Fly Fishing and Camping - Sandwood Bay Scotland - July 2013


You might not have heard of Sandwood bay. And there is no reason why you would, it's in the middle of nowhere. 5 miles south of Cape Wrath in Scotland and an 8 mile walk from the nearest road. It's a 6 hour drive north from Glasgow or Edinburgh before you even start the walk. It is better to go up the night before, stay in a hostel and set off in the morning. There is no accommodation or amenities of any kind once you get to the beach. It's wild, it's rugged and it's brilliant. But it's quite a hoof carrying your tent, enough food for the trip, stuff for surfing and, of course, fishing.

The route starts from Blairmore where there is a car park and toilets. Cross the road, go through the gate and follow the wide track. Pass loch Aisir , your first chance for a cast, and continue down the track. You will go by a number of lochs along the way and if you arm yourself with a map you'll see a lot more in the surrounding area. They all have populations of wild brown trout. Behind Sandwood bay is Sandwood loch which has sea trout as well and the mouth of the river which flows out of it and into the sea a short distance away often has mullet.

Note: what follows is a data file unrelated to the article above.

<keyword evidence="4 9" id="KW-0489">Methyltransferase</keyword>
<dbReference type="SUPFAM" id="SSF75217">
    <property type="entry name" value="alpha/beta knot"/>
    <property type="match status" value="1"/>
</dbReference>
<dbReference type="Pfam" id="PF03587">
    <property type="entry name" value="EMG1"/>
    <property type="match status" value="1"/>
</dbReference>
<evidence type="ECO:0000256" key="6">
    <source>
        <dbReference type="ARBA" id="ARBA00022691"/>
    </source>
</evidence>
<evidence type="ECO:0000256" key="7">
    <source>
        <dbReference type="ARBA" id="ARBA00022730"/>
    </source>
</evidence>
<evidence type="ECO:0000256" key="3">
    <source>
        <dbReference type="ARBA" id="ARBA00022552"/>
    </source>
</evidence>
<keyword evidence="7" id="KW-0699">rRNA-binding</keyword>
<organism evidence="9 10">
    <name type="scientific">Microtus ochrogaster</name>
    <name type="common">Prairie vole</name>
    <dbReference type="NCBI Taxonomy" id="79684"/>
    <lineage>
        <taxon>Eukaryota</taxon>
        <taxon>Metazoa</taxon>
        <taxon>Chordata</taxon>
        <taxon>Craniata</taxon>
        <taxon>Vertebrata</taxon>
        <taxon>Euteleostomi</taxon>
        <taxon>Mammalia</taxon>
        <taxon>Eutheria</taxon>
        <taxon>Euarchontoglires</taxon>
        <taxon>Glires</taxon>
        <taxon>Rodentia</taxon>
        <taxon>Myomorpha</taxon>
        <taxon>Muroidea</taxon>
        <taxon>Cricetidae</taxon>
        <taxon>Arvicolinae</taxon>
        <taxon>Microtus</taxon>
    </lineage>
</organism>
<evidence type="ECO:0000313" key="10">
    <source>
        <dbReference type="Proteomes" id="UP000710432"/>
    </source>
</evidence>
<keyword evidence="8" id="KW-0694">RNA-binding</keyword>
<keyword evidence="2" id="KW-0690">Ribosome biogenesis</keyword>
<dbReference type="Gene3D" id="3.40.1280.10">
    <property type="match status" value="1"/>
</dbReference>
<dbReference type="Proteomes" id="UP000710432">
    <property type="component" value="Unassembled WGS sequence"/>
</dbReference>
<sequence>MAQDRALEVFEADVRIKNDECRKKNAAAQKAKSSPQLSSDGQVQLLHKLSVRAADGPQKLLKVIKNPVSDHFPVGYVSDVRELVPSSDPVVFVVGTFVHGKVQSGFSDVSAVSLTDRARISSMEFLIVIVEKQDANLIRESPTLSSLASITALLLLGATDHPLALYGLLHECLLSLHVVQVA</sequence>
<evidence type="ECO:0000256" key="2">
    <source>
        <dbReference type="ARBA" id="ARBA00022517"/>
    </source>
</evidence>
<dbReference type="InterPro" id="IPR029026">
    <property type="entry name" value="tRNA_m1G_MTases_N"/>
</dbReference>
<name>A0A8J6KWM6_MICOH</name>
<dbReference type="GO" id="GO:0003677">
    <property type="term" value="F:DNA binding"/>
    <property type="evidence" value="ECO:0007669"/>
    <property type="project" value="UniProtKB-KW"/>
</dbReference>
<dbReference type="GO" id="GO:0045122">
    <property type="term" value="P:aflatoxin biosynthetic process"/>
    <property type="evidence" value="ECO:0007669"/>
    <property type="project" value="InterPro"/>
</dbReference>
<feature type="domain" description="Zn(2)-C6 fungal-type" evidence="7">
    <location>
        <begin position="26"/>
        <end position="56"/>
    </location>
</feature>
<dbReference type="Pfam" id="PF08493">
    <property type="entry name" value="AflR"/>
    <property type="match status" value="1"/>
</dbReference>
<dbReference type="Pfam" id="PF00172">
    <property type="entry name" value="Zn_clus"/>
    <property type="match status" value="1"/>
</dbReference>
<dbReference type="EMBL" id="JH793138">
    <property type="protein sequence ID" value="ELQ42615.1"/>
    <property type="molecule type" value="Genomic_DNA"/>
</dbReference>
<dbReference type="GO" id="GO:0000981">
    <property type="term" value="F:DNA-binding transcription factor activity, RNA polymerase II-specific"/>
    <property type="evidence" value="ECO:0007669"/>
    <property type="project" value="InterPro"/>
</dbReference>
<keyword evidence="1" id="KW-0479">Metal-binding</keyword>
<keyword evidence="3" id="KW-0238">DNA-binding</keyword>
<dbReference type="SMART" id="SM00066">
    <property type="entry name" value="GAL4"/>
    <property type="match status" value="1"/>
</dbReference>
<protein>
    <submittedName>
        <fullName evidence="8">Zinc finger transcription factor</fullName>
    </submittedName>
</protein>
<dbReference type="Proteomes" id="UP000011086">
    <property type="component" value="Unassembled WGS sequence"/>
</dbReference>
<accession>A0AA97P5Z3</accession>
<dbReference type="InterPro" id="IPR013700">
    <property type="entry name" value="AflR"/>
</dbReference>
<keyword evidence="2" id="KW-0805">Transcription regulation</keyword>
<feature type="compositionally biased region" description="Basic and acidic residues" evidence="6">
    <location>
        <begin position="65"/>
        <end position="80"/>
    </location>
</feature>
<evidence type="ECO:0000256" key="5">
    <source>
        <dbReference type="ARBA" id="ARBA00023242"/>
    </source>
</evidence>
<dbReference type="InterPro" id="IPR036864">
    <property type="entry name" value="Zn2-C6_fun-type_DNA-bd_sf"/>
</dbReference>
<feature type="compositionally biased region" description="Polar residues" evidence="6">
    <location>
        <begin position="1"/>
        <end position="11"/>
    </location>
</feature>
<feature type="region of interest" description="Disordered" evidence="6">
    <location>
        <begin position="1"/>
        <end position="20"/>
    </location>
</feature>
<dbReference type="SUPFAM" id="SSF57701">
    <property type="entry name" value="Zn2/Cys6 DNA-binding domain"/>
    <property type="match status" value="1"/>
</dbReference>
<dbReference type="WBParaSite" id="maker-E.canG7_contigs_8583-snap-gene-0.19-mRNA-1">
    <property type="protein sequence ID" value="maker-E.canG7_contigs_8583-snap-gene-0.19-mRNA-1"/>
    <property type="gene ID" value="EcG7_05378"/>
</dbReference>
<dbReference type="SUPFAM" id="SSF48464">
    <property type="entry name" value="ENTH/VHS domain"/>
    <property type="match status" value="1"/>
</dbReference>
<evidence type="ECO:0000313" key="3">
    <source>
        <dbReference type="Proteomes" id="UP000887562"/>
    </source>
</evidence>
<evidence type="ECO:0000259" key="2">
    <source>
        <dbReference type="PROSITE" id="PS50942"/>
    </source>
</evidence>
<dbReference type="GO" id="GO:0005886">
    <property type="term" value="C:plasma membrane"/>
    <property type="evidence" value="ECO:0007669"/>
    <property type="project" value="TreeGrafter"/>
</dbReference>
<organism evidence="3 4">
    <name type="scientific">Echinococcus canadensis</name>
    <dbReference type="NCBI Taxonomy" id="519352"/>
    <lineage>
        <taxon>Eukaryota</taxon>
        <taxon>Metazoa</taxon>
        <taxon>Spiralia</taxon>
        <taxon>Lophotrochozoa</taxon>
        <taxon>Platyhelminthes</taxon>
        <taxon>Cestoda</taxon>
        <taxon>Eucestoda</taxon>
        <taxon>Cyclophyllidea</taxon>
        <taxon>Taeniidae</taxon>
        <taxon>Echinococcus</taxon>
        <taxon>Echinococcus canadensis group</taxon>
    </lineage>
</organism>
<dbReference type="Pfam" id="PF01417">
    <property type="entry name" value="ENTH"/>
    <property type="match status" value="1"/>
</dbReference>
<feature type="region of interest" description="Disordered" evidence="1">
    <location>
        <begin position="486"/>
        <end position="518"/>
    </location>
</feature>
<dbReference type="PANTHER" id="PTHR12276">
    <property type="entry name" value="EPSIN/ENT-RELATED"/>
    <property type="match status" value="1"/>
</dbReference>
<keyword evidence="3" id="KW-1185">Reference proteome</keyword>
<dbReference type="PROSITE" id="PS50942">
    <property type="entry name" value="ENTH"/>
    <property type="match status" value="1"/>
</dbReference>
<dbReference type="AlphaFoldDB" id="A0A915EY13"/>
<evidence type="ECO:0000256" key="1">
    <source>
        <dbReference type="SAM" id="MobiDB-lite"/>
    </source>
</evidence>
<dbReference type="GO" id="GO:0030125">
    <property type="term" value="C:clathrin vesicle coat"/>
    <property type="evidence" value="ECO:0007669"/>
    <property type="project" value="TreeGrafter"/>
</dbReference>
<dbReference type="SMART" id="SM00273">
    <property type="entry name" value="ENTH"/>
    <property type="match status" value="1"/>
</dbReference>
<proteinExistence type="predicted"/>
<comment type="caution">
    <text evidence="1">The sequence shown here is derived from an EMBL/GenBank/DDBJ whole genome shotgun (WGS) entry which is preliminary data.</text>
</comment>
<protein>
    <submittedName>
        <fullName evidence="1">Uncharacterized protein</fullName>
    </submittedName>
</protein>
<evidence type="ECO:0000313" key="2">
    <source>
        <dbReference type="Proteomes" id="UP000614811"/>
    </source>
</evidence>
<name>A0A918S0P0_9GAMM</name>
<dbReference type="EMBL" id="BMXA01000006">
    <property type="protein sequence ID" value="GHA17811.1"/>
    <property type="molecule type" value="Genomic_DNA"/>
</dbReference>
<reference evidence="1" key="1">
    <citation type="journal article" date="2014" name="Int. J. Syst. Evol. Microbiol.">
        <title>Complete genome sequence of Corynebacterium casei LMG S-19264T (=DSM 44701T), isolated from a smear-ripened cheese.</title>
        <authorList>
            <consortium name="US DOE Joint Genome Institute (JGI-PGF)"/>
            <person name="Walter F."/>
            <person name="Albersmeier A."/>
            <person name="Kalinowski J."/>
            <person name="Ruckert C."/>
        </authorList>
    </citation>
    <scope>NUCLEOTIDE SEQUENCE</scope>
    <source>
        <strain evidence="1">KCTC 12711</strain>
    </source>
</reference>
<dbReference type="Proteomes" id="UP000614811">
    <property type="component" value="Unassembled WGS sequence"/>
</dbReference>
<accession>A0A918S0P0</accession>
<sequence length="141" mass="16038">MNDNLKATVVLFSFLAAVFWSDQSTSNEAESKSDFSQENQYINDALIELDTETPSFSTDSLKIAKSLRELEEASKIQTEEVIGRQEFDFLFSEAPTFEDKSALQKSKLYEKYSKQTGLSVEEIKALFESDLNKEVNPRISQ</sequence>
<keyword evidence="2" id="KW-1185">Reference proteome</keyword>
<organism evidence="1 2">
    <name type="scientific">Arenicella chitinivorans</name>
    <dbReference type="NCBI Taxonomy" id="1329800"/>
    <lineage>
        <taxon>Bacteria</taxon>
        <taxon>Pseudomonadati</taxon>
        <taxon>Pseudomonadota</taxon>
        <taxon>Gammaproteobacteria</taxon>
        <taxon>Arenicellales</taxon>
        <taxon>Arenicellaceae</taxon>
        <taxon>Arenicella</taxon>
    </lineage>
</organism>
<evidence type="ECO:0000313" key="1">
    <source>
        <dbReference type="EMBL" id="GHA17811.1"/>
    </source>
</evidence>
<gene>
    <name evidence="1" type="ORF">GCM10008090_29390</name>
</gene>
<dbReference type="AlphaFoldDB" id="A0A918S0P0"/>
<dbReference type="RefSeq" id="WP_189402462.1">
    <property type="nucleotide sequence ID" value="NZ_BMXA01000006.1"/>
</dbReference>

As there is no accommodation you'll either be camping or sleeping under the stars. The latter is not half as romantic as it sounds. Especially in Scotland. For those who haven't camped on a beach before, the best technique is to push in your tent pegs into the sand and anchor them by dumping a large boulder on top.

Once you are set-up you can walk to one of the lochs and bring back fish for the barbecue. If this is your plan remember to bring charcoal as there is little driftwood on the beach. The loch trout tend to be small so if you are with a group you'll need to be a better fisherman than me if you are going to feed them all.

Over the years I have fished Scottish lochs often and I have tied hundreds of flies ahead of trips. I don't know much but I do know this – you are better to stick to the basic, tried and tested patterns. The Black Spider, the simplest of flies, is also one of the best. I also tied some Soldier Palmers, Peter Ross and Partridge and Orange which, although originally from England, works well on Scottish Lochs. Here are the patterns:


Soldier Palmer


Hook: 12-10s

Thread: black

Body: bronze Peacock herl

Rib: fine gold oval

Hackle: medium red game


Peter Ross


Hook: 8-16

Thread: Black

Tail: Golden pheasant tippets

Body: Rear half silver wire, front half red angora goat

Rib: Fine silver tinsel

Hackle: Black hen

Wing: Teal flank


Partridge and Orange


Hook: 14 - 18

Thread: Orange 6/0 or 3/0

Body: Formed with tying thread

Rib: Fine gold wire

Hackle: Mottled Brown Partridge


Someone I know said that Conde Naste magazine voted it one of the top ten beaches in the world. If you go, you'll see why.



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